The national debate here in the U.S. about food labelling is heating-up. In particular, it is the issue of genetically-modified organisms (GMOs) that is the battleground of choice:
"The country's first law requiring mandatory GMO labels is slated to go into effect in Vermont on July 1 after an industry-backed federal law that would block states' authority stalled in the U.S. Senate [recently]."
Given the extent of the fines associated with a failure to comply, it looks like the Vermont legislature is serious about enforcement and, as a result, the food companies have to be serious about compliance:
"Facing fines up to $1,000 a day per product, food makers from giants like General Mills Inc. to regional businesses like Vermont Fresh Pasta are making big adjustments, many of which extend beyond the state's borders."
As the article explains, the law in Vermont is ground-breaking not because Vermont is an important market, but because the nature of the supply chains of large, multinational companies is that they prefer uniformity, since it reduces costs. When the issue is legal compliance, in order for a firm to comply and also be consistent throughout its supply chain and all markets, it forces all operations to adhere to the highest standards of the strictest areas:
"Vermont is a tiny market for most companies, but the integrated nature of supply chains gives it an outsize effect. On Friday, General Mills said it is slapping GMO labels on its packaged food nationwide, saying it would be too complex and expensive to create a separate distribution network for the 626,000-person state of Vermont. The maker of Cheerios and Lucky Charms remains firm in its stance against mandatory labeling, but 'having one system for Vermont and one for everywhere else is untenable,' said Jeff Harmening, General Mills' chief operating officer of U.S. retail."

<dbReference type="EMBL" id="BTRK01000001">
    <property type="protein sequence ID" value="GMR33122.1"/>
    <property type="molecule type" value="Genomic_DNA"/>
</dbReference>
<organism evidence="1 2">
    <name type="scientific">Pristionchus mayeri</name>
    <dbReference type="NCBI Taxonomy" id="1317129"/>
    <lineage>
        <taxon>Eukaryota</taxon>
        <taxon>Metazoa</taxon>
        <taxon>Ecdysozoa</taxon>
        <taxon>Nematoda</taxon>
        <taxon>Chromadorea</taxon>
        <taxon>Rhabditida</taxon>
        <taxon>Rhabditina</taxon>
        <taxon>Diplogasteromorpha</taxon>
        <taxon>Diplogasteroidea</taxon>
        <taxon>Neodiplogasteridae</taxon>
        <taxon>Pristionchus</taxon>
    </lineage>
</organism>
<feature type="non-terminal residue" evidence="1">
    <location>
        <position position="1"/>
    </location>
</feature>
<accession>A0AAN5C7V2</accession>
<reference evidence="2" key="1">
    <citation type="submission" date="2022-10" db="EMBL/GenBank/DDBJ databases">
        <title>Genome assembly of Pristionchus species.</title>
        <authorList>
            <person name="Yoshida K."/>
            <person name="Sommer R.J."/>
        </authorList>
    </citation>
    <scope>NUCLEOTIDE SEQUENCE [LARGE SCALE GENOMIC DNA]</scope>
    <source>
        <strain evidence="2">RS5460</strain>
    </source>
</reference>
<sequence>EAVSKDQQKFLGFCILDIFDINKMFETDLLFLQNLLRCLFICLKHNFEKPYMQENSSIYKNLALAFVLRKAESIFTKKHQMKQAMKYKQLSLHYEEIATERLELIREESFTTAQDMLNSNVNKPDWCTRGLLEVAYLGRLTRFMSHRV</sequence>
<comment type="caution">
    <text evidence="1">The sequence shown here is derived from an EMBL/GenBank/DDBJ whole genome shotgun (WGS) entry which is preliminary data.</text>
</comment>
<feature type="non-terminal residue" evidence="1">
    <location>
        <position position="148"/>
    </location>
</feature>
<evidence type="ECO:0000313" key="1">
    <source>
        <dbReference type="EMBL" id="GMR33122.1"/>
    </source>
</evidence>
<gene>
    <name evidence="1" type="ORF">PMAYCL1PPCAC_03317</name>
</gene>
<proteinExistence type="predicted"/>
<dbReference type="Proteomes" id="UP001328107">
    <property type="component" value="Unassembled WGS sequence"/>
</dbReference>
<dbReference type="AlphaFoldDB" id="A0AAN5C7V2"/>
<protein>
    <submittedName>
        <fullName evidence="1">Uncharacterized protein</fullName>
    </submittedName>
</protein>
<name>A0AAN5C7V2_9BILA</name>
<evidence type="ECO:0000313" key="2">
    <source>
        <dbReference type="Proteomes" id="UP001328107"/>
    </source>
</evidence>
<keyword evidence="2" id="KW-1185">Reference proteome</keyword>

I see this action by Vermont as an excellent example of a stakeholder (the state legislature) holding an industry to account based on its expectations of what constitutes socially responsible behavior. As this chart in the article indicates, GMOs are already out there – the least the regulatory authorities can do is make consumers aware of the ingredients that are in the food they are buying:
Here is an example of what a label that complies with the new law might look like (see the box labelled "Produced with Genetic Engineering"):
What I would like to see now is an informed debate about the pros and cons of GMOs (including the science around these organisms), not only in the developed world, but in many emerging markets, too – something I have yet to see at any kind of broad level.
For more details about this story and its wide-ranging effects, see: http://www.theguardian.com/sustainable-business/2016/mar/24/gmo-food-labels-general-mills-kellog-mars
David Chandler & Bill Werther
Strategic Corporate Social Responsibility: Stakeholders, Globalization, and Sustainable Value Creation (3e)
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GMO Labeling Law Roils Food Companies
By Annie Gasparro and Jacob Bunge
March 21, 2016
The Wall Street Journal
Late Edition – Final